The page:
We're continuing our talk with Chris Knowles of Oregon State University and how DNA analysis can be used in real world legality programs.
Chris, can and should companies build DNA analysis into their due care programs now? How would they go about that?
Currently, scientists around the world are working to develop genographic maps that can be used to verify the provenance of wood products. These genographic maps reflect the ecological and evolutionary variation present in forests and contain information about the distribution of genetic types for trees across a landscape. There may be a future where "genetic checkpoints" could be used to identify shipments of illegally harvested wood products.
But while DNA is promising, there are several challenges to DNA analysis being used immediately in the real world. For example, we do not have a significant number of public genographic maps available. Companies would have to develop their own, which may or may not be feasible for any number of reasons.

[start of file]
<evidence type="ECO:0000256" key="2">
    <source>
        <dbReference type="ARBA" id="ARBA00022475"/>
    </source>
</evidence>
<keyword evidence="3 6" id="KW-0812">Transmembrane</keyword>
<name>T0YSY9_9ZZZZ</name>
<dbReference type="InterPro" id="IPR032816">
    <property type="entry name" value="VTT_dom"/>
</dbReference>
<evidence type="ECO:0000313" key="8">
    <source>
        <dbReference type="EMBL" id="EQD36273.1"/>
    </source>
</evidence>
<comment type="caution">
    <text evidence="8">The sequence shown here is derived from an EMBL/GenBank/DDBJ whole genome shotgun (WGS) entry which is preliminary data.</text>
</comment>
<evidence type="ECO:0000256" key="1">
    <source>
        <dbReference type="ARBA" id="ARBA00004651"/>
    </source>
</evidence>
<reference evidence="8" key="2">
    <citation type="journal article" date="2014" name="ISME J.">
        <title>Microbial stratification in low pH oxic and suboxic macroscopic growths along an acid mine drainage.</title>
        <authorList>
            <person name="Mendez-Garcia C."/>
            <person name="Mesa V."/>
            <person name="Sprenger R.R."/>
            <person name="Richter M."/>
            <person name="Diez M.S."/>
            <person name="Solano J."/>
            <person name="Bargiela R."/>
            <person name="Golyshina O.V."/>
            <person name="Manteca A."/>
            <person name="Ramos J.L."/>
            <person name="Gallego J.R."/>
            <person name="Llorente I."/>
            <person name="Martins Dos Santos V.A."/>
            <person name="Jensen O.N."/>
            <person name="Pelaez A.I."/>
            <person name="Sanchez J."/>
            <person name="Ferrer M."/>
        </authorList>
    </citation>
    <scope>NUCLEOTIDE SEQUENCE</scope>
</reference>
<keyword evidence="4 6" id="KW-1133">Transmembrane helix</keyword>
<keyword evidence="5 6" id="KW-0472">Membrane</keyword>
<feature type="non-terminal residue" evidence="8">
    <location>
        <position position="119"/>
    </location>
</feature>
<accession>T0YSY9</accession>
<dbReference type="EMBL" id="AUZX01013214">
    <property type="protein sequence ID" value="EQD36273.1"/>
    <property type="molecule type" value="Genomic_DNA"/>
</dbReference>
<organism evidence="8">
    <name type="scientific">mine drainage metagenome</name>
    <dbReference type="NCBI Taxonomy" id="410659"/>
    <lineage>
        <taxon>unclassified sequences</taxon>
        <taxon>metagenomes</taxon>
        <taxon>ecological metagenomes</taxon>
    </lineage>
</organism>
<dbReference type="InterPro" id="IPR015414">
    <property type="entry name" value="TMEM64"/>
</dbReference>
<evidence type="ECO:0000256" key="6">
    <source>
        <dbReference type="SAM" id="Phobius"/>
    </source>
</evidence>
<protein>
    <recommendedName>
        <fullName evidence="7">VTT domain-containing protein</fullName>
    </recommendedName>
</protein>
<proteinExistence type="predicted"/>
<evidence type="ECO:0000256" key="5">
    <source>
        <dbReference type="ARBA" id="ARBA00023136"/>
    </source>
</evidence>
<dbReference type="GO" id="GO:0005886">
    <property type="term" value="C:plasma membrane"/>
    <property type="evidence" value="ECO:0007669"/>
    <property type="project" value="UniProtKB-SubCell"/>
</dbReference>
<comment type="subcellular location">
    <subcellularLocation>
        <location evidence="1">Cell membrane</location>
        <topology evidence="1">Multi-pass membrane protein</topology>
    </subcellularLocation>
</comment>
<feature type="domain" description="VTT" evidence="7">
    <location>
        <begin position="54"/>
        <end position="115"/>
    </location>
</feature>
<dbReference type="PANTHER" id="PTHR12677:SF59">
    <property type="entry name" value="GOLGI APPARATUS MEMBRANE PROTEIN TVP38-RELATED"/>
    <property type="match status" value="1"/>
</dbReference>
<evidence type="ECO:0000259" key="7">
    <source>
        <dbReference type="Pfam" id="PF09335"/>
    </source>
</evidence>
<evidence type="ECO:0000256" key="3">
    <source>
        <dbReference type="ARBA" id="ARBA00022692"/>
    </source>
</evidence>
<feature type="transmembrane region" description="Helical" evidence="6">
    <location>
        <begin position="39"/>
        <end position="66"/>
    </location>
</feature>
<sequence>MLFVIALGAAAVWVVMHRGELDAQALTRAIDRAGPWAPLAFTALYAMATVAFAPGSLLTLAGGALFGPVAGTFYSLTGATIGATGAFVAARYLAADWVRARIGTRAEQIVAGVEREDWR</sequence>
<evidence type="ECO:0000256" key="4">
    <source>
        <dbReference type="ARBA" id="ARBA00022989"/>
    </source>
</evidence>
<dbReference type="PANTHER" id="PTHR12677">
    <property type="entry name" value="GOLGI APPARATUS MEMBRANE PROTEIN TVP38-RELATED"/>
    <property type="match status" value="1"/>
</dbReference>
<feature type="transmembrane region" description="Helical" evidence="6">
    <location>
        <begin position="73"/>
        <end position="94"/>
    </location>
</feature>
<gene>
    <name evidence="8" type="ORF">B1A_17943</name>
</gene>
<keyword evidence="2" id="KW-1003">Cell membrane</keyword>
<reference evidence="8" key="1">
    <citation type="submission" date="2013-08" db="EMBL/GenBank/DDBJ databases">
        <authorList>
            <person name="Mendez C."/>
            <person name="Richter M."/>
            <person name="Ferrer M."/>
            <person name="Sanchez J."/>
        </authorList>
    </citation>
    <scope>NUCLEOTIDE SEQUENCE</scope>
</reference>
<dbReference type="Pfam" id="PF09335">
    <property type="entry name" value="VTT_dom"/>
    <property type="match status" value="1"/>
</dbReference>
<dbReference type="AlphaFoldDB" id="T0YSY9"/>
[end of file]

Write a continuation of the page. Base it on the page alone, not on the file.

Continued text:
Naturally, the first challenge in creating a map for your forest unit would be the expense associated with the process. While improvements in technology have driven down the cost of DNA analysis, it does still add expense to what in many cases is a low-margin business. In addition to the costs associated with the analysis, there is cost associated with the collection of samples for testing and samples for reference.
Ideally, a sample would be taken from every tree harvested from a unit. These samples could be stored and used to develop reference samples in the event that a concern is raised about the origin of wood products from that stand at some point in the future. This process results in cost associated with collection of the samples, cost associated with storing the collected samples, and then cost associated with analyzing the samples should that ever become necessary. These additional costs may or may not be feasible, depending upon the overall value of the transaction.